Binge eating can manifest in ways that you’d least expect and doesn’t necessarily mean you will eat a lot or consistently. What it does mean is that you try and fill your emptiness, try and absolve yourself from whatever pain you’re feeling – or not feeling in many cases – you’re feeding that dark passenger and it feels good, until it feels fucking awful.
Binge-eating is self-harming, plain and simple. It’s methodical, overwhelming and well thought out (most of the time). It’s something I’ve always done, since a young age. I learnt how to make cake mix as a toddler baking with my Mum and so I found my first tool. Binging has been replaced sometimes in my life with extreme fasting, dieting and starvation. I dropped almost 15kg in a year once and on a person my frame, it shredded me away.
What I have opted for are things that I like, but things no one should eat in such vast quantities. Cookie dough, cake mix, jumbo bags of sweets, full pots of ice-cream, take away pizza and homemade mac n’ cheese. The cookie dough and cake mix can be frozen and divided, so on good weeks where binging is momentary and a quick fix, I can whip it out of the freezer and be on my merry way. Other times that sinking feeling takes over and the impulse to binge, to self-harm, is so intense I’ll just get up and fly through the streets, looking for an open shop that I can buy as much as I can of whatever looks remotely disgusting.
Those times are the hardest. The secretive, deceptive and well-planned times are manageable and not entirely overwhelming. It’s the times where you think you’ll die if you don’t do it or that you feel so low in mood that you need to do it to survive. Those are the scariest.
However, as I stated before, that one or two worded diagnosis often means nothing. Daniel, bipolar affective disorder; hypomania and depressive episodes. Where’s the problems with food? Where’s the ongoing struggle with self-image that goes beyond dissatisfaction and is in the realms of body dysmorphia and dissociation, or what about the Daniel that can’t hold down a relationship without spiralling, self-destructing and completely crumbling?
It was that final point which was the most distressing to have to go through after my diagnosis, thinking that being labelled as ‘bipolar’ would liberate me from previous experiences. It was naïve, but that’s how it felt. Shortly after being put on meds (which sedated me and pushed me into a deep depression for seven months, but that’s a different post) I spiralled again at a time of high stress. I was in a relationship, moving home, had started the PGCE and was about to start my first placement – I imploded, self-destructed.
It was stupendous, a truly spectacular fireworks show. It left me feeling like I did after every other failed relationship; deflated and resigned to the fact that I can’t love or be loved – that I was broken.
I’ve spoken before about self-diagnosis and here’s where mine came in. I was determined to not have this happen again and I had a good idea what was a good fit to describe the exact motions that I was going through – albeit something I had been reluctant to delve into due to the immense stigma attached to it. I was moving towards the idea of personality disorders, Borderline Personality Disorder to be exact.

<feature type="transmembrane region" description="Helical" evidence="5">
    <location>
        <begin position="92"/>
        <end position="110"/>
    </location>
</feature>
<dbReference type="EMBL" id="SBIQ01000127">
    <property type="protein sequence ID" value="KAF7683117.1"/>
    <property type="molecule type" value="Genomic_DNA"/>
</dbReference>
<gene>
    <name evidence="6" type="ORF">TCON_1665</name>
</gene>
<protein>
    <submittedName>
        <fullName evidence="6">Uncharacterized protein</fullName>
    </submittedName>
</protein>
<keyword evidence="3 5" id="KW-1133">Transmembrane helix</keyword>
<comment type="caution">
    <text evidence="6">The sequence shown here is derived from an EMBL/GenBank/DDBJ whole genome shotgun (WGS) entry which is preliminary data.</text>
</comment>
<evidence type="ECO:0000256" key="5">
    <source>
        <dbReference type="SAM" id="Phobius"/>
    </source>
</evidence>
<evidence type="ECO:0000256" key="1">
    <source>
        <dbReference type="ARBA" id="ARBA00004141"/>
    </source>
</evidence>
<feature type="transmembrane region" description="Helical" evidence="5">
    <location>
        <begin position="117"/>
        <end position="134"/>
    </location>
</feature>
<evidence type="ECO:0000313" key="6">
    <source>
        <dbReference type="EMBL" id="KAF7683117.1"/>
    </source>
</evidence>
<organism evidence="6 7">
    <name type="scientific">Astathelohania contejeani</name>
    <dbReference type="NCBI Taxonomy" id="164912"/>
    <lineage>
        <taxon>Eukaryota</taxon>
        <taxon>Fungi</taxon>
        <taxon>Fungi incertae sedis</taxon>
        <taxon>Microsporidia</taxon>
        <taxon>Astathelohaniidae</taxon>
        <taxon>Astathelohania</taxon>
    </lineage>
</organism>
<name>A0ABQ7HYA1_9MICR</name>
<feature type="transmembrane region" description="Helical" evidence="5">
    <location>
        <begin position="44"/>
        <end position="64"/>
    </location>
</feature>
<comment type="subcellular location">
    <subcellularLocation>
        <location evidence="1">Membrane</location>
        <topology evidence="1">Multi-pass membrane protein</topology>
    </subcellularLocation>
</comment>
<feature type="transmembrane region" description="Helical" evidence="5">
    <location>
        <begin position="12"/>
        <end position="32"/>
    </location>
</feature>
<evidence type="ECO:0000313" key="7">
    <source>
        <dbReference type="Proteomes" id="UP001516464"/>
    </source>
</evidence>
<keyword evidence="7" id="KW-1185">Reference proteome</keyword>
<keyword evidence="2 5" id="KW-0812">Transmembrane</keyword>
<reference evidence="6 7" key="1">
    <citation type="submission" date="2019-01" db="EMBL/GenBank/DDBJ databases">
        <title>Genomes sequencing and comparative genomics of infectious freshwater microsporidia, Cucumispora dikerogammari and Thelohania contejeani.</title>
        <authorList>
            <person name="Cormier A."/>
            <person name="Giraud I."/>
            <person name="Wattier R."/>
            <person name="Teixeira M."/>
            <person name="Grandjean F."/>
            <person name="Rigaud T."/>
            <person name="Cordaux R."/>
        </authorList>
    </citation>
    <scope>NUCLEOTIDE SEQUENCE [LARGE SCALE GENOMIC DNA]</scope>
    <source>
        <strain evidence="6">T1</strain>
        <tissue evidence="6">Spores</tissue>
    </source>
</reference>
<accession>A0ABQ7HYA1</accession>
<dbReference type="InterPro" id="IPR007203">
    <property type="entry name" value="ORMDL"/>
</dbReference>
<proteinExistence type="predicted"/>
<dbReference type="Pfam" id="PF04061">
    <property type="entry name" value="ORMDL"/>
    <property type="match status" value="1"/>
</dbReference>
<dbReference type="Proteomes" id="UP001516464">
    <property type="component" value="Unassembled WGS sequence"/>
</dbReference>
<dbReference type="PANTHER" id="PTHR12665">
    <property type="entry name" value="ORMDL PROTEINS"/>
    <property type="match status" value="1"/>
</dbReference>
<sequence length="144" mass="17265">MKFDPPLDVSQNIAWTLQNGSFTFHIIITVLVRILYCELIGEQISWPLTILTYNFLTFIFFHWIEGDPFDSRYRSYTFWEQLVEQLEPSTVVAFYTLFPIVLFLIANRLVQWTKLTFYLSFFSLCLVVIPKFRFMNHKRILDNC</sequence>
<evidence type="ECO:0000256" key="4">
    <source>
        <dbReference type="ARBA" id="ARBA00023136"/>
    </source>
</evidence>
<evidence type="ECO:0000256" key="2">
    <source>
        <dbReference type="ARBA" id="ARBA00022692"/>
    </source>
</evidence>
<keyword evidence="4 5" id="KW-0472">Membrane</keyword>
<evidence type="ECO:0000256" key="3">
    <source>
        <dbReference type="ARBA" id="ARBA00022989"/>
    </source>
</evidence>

Personality disorders are divided into three groupings: suspicious, emotional/impulsive and anxious. So, within those you have your paranoid/schizophrenic, your Borderline/narcissistic and the dependent/obsessive compulsive – those are examples, not definitive.
What is really difficult about a BPD diagnosis is that it overlaps with many symptoms that I already suffer with – or as I view it more so now, is that my symptoms of bipolar actually mask those of BPD. A starting point in understanding how it is defined and diagnosed is with having to check at least 5 of the following symptoms:
This list, outlined by Mind in the screenshot above, is where I saw myself. So, I sought out professional help, and found a psychotherapist dealing especially with emotional and behavioural problems. The thing is with BPD, is that it’s somewhat treatable and with specialist therapy – which I’d either have to win the lottery to get or do as I am currently and wait 6 months for the NHS – you can actually overcome many of the symptoms.
BPD is often something that emerges in those that are described as being, and always having been, hyper sensitive and emotional – generally from a young age. Like Bipolar, health professionals don’t actually have many answers as to why it occurs, generally speculating across a broad spectrum of reasonings – genetic factors, chemical imbalances, inherited, environmental. How I would describe it is as missing a, or having a limited, set of certain emotional and interpersonal tools.
The first half of my life, and moving into my first year of secondary school, was quite traumatic – especially my early years. I was exposed to a lot of very violent, angry and destructive scenarios as a toddler, leading up to the eventual split of my parents. I am blessed to have two parents who both come from quite troubling backgrounds – actually leading to my Dad being diagnosed with BPD and Bipolar 1 in his 40s.